Northern Nigerian Breaking News

The CBN, NDIC and North in the recapitalisation of banks – Salisu Na’inna Dambatta

The ongoing CBN-inspired recapitalisation for banks has serious implications for the banking sector, the equity capital market, the Nigeria Deposit Insurance Corporation of Nigeria (NDIC) and Northerners.

The recapitaliaation will make the banking sector stronger and enhance its ability to finance productive economic activities which can grow the economy; the capital market may be overwhelmed by equity stocks as Initial Public Offer (IPO) and Right Issues from banks flood the market. The banks must complete the process of bolstering their minimum capital by 31st March, 2016.

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The banks may go for Mergers and Acquisitions or the unpleasant self-downgrading. A few of the banks may upgrade their licenses. The CBN said in its circular of March 28, 2024 that, promoters of new banks whose applications for licenses were pending or have been given preliminary approvals must also meet the new minimum capital requirement.

The new minimum capital requirements for the six categories of banking licenses are ₦500 billion for banks that would operate nationwide and overseas; ₦200 billion for national licence; regional banks must have ₦50 billion capital to operate. Any Merchant Bank is required to have ₦50 as its capital. Non-interest national and regional banks are required to have minimum capital of ₦20 billion and ₦10 billion respectively.

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The CBN sees the new minimum capital as vital to enable the banks play a stronger supportive role in growing the economy to a USD$1 trillion size. They are also expected to buoy the economy against what the CBN called the “prevailing macroeconomic challenges and headwinds occasioned by external and domestic shocks.”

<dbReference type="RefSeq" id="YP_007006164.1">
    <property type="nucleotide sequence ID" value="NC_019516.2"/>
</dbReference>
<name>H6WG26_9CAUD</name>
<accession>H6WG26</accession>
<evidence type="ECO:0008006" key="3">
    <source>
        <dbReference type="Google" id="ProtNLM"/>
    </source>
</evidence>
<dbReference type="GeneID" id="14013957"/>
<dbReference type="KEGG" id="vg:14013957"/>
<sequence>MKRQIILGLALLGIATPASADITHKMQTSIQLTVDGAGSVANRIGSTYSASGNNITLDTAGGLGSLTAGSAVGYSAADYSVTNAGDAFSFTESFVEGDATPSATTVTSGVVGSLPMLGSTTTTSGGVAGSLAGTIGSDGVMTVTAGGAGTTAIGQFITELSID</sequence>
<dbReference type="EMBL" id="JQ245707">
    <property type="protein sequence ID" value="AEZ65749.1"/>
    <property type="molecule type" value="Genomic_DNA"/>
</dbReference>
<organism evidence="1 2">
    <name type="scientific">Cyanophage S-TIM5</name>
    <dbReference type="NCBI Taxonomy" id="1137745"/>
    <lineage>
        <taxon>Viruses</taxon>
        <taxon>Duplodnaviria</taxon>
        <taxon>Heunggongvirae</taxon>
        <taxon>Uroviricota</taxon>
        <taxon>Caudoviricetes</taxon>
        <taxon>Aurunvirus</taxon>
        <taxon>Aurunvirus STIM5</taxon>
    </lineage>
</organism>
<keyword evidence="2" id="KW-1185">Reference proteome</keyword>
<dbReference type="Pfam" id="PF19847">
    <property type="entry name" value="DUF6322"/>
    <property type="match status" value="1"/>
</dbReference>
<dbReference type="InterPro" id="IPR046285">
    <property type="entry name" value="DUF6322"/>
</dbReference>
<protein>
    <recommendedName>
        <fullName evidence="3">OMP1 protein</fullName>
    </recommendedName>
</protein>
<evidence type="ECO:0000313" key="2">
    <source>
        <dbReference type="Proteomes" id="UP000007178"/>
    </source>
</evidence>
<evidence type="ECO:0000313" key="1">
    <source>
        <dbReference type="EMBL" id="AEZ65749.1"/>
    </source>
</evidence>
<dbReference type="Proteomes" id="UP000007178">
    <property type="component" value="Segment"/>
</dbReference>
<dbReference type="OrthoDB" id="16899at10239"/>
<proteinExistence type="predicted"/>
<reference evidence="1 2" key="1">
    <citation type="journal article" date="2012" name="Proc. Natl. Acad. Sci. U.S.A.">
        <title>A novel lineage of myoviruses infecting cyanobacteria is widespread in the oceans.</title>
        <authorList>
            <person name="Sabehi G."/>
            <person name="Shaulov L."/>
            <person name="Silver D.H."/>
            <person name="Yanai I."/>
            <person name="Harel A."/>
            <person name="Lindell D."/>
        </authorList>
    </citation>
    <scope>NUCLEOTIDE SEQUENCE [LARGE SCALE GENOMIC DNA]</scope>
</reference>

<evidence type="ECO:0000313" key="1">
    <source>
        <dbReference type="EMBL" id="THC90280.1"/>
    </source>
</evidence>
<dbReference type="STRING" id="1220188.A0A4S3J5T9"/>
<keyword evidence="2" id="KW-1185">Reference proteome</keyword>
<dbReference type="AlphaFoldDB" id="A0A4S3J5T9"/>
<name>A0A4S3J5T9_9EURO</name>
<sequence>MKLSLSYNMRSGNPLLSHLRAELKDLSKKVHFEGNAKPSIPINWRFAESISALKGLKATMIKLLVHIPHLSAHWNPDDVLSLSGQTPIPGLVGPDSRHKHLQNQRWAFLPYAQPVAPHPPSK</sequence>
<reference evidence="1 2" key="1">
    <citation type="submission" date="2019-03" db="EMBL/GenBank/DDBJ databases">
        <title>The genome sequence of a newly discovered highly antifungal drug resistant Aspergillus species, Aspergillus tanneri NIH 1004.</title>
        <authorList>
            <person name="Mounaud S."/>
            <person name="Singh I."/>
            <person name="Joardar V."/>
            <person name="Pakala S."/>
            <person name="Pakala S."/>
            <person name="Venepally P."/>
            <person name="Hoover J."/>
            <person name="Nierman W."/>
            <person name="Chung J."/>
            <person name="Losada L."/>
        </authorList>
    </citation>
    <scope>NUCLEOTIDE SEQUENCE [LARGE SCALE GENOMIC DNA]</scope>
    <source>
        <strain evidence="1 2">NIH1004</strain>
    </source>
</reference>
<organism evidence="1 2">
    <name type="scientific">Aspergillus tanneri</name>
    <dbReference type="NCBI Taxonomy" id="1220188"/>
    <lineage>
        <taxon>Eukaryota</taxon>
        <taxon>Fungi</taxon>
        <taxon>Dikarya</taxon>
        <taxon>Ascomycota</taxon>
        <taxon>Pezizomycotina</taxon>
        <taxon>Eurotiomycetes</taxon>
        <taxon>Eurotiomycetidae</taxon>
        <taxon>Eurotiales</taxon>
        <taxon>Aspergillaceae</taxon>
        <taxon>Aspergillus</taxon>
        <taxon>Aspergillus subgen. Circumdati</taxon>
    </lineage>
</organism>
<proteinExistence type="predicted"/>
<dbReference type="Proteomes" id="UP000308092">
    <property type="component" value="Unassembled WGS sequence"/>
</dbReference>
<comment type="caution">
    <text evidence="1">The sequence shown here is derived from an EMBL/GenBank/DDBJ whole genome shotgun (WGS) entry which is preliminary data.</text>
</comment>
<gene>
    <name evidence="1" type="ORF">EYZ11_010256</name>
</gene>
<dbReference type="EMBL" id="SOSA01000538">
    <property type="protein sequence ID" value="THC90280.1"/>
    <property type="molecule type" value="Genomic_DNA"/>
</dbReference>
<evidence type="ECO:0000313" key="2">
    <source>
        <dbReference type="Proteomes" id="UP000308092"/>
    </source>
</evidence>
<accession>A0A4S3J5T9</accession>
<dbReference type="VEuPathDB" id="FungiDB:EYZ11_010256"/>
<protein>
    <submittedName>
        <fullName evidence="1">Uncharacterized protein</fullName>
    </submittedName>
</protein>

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Justifying recapitalisation for banks, the Bank of Canada says on its website, “Higher bank capital requirements reduce the severity of financial downturns. The higher the buffer created by capital, the higher the bank’s probability of surviving a downturn. Surviving banks are then well placed to continue providing credit during the recovery phase.”

The recapitalisation of the banks offers an opportunity for Nigerians of the 19 Northern states to buy shares in the banks, become part owners and join the boards of the institutions. This will give them influential voices in the banks and the chance to push for favourable consideration in granting credit facilities for viable busines proposed by Nigerians of the north.

If Nigerians of the north invest in the banks thereby becoming stake holders, their perennial complaints that banks in the country frequently reject their applications for credit facilities could be reduced, or even eliminated.

Pan-northern organisations like the Northern Elders Forum (NEF), the Arewa Consultative Forum (ACF), the Coalition of Northern Groups (CNG), Northern States Christians Elders Forum, the Northern Governors Forum (NGF), Northern Senators Forum (NSF) and others should mount a sensitisation campaign to mobilise and encourage nigerians of the North to buy equity stocks in the banks for the numerous advantages that entails.

Now it is appropriate to highlight the roles of the Nigeria Deposit Insurance Corporation (NDIC) as banks navigate the downturn while trying to up their minimum capital.

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The NDIC establishment Act empowered it to administer the Deposit Insurance Scheme (DIS) in Nigeria which was established by government to shield depositors against the loss of their insured deposits in member institutions should a member institution fail to meet its obligations to depositors.

The law empowered the NDIC to supervise banks so as to protect depositors; foster monetary stability; promote an effective and efficient payment system; and promote competition and innovation in the banking system. The banking supervision role of the NDIC reduces the potential risk of failure.

However, if an insured bank fails, creditors and shareholders could be paid liquidation dividends after depositors had been fully reimbursed. This implies that becoming a shareholder in a bank comes with some protection from the NDIC. So northerners should buy bank shares.

Salisu Na’inna wrote from Dambatta.


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